Canada’s Renewable Power Landscape 2017 – Energy Market Analysis

View along the B.C. coast at sunset, the sky and clouds are multicoloured

British Columbia

B.C. generated 98.4% of its electricity from renewable sources in 2016, up from 95.0% in 2015. Although dominated by hydro, wind capacity has been growing in B.C. since 2009.

Generation Trends

B.C.’s natural geography and public policies have contributed to the establishment of hydro as the province’s largest source of electricity. In 2016, over 30 BC Hydro facilities, and over 70 independently-owned hydro facilities, some over 100 years old, generated 88.0% of B.C.’s electricity. Biomass was the second largest source of electricity, mainly consuming wood waste from the forestry, and pulp and paper industries. Biomass generated 6 727 GW.h, or 9.0% of generation, in 2016. This is the highest biomass share of any province or territory.

Total renewable generation grew in relative share due to a significant decrease in natural gas generation, from 3 305 GW.h in 2015 to 1 115 GW.h in 2016, and an increase in hydro generation. Natural gas accounted for only 1.5% of total generation in 2016, down from a ten year average of 4.4%.

Capacity Changes in 2016

B.C. added an estimated 680 MW of hydro capacity in 2016. Major sources of this addition include the Waneta Expansion, the Mica Unit 6 Project, and the new McLymont Creek hydro facility.

Natural gas capacity decreased by over 900 MW, due to the retirement of the Burrard Thermal Generating Station.

More Information

Canada’s Renewable Power Landscape 2016 – Energy Market Analysis provides additional information on renewable power in British Columbia.

FIGURE 7 Electricity Generation by Source in British Columbia

Figure 7
Description

This graph shows the composition of B.C.’s electricity generation between 2005 and 2016. Hydro averaged 88.9% of generation. Wind increased from 0% in 2008 to 1.4% in 2016. Biomass doubled from 4.8% to 9.0%. Natural gas generation declined from 5.1% to 1.5% of generation from 2005 to 2016.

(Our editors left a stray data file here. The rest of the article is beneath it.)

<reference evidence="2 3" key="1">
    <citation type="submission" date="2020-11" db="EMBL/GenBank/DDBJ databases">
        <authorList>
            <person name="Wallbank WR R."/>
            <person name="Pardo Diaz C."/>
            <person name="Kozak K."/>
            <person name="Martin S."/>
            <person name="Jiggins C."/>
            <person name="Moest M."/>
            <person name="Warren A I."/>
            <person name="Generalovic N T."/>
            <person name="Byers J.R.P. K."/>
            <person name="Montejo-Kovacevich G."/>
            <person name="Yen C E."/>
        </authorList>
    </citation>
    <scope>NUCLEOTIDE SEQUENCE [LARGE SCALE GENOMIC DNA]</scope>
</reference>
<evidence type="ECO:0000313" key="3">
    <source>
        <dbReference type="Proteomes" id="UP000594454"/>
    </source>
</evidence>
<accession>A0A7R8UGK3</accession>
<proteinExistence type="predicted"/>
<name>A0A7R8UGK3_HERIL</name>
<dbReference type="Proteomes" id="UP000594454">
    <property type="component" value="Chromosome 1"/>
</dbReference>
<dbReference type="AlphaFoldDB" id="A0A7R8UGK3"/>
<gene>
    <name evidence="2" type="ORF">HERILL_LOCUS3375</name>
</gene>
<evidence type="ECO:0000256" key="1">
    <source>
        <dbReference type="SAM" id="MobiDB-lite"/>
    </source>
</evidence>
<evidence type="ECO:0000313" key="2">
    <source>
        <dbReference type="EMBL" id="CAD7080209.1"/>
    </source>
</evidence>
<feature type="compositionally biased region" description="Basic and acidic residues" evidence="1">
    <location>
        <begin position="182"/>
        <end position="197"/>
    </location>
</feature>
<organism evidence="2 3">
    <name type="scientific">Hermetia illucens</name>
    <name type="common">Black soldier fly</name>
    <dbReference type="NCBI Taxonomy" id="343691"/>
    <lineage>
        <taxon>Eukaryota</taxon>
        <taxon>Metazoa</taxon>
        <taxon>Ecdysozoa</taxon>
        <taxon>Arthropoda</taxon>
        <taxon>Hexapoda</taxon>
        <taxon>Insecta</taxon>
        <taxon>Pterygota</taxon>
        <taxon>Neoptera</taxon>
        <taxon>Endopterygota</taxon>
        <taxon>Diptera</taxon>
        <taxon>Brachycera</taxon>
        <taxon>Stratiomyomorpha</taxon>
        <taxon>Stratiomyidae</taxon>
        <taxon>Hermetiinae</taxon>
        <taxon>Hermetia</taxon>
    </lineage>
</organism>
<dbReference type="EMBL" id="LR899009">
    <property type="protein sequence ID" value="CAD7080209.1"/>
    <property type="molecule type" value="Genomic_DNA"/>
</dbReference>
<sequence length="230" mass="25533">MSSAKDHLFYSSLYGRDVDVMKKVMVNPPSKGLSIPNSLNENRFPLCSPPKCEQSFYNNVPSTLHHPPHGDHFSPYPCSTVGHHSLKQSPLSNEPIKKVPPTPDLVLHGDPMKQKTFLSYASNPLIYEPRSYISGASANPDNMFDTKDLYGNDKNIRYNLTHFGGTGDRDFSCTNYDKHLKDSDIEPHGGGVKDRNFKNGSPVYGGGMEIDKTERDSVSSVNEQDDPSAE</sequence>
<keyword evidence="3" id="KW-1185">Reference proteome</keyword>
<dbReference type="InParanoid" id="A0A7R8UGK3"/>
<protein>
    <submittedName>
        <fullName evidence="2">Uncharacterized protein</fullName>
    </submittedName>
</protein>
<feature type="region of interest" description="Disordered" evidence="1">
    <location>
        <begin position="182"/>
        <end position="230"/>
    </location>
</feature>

TABLE 2 Electric Capacity and Generation in British Columbia

  Capacity in MW and % Generation in GW.h and %
  2005 2015 2016 2005 2015 2016
Oil and Diesel 82 82 82 88 266 56
0.5% 0.5% 0.5% 0.1% 0.4% 0.1%
Natural Gas 1 320 1 474 530 3 445 3 305 1 115
8.8% 8.2% 3.0% 5.1% 4.6% 1.5%
Biomass 811 886 907 3 254 6 738 6 727
5.4% 4.9% 5.1% 4.8% 9.4% 9.0%
Wind 0 488 488 0 1 206 1 059
0.0% 2.7% 2.8% 0.0% 1.7% 1.4%
Hydro 12 847 15 029 15 709 60 327 60 344 65 524
85.3% 83.7% 88.7% 89.9% 84.0% 88.0%
All renewable sources 13 658 16 403 17 104 63 581 62 288 73 310
90.7% 91.3% 96.5% 94.7% 95.0% 98.4%
All sources 15 060 17 959 17 717 67 114 71 859 74 482

Residential Bills and Greenhouse Gas Generation Intensity

B.C.’s most populous city, Vancouver, has a relatively low residential electricity bill of $107 for 1 000 kW.h compared to the Canadian mean of $129 per 1 000 kW.h. British Columbia’s GHG generation intensity is also much lower than most of Canada, emitting 13 grams of GHGs per kW.h compared to the mean of 140 g GHG/kW.h.

FIGURE 8

FIGURE 8

Source and Description

Source:
Hydro-Québec, National Inventory Report

Description:
Two dials indicate the monthly residential electricity bill for 1 000 kW.h and the GHG generation intensity in grams of GHG per kW.h. B.C.’s most populous city, Vancouver, has a relatively low residential electricity bill of $107 for 1 000 kW.h, compared to the Canadian mean of $129 per 1 000 kW.h. British Columbia’s GHG generation intensity is also much lower than most of Canada, emitting 13 grams of GHGs per kW.h compared to the mean of 140 g GHG/kW.h.

 

 

Date modified: